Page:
After an easy scramble up some rocks criss-crossing the stream that drains into Vali Asr street at its end, the hut comes into view. At 2700m, Sitting on a rocky outcrop with a huge terrace and a helipad, Shirpala is a great spot to enjoy the night views of Tehran. Here we met another team whose guide I knew and very soon we joined forces and the next morning, we all set out for the summit together. I knew this would be a test piece for the team. The temperatures would be warm enough to make the hike rather unpleasant. The altitude would definitely be felt. But also with an ascent of 1200m in one day and a descent all the way back to Tehran, this would be a tough day. We made slow and steady progress enjoying the ever expanding views of Tehran and the plains around this huge capital city. I think it’s amazing that right to the north of Tehran, the flat plains very suddenly rises to almost 4000m to form this magnificent peak at your doorstep enabling people to escape the heat in early spring and dash up the mountain for some skiing!!! But on a weekday in September, the mountain is quiet. No snow can be seen. Only the never ending slopes leading to the summit.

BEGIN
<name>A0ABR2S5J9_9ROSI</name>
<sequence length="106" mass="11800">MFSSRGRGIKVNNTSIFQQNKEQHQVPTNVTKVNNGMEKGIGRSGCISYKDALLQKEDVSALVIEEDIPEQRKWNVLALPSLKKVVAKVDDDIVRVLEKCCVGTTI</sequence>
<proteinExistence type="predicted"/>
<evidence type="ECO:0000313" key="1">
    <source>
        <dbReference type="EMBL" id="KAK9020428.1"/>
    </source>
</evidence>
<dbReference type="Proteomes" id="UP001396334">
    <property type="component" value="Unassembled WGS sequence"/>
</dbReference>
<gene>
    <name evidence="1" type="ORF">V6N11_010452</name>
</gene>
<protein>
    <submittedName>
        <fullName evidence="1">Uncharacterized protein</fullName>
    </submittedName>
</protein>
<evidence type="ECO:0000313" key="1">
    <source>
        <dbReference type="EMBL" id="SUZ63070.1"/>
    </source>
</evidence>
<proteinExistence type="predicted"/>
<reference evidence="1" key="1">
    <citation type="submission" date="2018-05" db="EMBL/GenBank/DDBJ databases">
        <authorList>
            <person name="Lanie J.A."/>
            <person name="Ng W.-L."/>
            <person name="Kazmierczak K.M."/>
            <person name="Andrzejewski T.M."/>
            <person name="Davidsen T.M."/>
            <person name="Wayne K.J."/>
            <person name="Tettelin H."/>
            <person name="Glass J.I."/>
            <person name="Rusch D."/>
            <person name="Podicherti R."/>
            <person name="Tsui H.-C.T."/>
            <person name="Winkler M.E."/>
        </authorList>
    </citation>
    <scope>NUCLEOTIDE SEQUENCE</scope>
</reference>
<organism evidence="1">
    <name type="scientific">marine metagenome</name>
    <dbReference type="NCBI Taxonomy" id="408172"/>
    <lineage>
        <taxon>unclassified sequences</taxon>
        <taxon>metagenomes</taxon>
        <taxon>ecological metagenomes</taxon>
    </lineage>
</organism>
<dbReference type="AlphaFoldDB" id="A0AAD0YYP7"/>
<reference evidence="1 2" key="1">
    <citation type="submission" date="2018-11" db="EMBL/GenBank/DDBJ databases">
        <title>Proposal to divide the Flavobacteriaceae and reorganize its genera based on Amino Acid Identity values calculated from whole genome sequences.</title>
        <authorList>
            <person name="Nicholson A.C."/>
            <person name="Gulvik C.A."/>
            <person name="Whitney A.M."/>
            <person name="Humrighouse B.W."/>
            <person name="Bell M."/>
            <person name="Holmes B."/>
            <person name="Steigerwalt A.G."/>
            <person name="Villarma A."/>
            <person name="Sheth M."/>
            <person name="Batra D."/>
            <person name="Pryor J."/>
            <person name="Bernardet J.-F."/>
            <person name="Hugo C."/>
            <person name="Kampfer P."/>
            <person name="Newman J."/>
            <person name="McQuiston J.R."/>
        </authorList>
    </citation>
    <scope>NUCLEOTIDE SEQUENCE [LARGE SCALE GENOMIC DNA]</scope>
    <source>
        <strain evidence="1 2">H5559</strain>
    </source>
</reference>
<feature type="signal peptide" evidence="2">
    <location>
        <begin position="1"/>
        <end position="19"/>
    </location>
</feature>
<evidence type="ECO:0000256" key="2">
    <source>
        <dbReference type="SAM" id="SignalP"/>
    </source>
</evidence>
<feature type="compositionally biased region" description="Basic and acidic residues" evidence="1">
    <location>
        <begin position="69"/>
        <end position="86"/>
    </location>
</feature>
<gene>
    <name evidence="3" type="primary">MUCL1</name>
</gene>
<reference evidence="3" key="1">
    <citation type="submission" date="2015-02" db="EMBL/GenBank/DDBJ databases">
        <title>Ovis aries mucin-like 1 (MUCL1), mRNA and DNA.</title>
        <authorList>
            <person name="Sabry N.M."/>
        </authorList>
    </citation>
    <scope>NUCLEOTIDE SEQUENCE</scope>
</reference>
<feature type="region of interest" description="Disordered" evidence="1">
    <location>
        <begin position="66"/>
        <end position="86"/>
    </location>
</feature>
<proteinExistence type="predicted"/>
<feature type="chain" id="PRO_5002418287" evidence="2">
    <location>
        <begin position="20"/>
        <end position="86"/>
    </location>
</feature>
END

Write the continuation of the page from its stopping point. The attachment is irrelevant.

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At around 1.30 we got to the summit marked by a metal shelter. It was so calm, so warm and beautiful, we just couldn’t get ourselves to leave. We sat down in a circle, enjoyed our sandwiches and even treated ourselves to a snooze under the warm glow of the sun. I was very happy as the team had not experienced any discomfort with altitude and were acclimatizing really well.


Finally we persuaded ourselves to head down. Now this was one bit I was not looking forward to. I knew the long walk down this mountain will definitely tire the team out. The original plan had been to take the cable car down but unfortunately it was closed. So we had to face it. Down we went, plodding our way back to the hut for a little rest before we go down the final bit. In the hut while my team were resting and eating up, I was drawn into a conversation with the other German team. They had really struggled today and although they had planned to do Damavand, they now thought it was impossible for them to do so. However, Gerald, one of their team members, felt strong and badly wanted to give it ago. As I could speak a bit of German I mediated between my guide Amin and the other team’s guide and decided to take Gerald on board with our team. He was very happy! So we continued with our walk down and had to descend in the dark for the last hour or two. Although it was hard on the knees and required care and a lot of energy, there was something beautiful about walking down in darkness. As the lights in the city flickered in the distance, the occasional barking of the sheep dogs, the scraping sound of the walking poles against rocks, the gentle rustling of the trees in the wind, the faint singing of our guide Amin, you feel quietly alive. That night we all slept well!!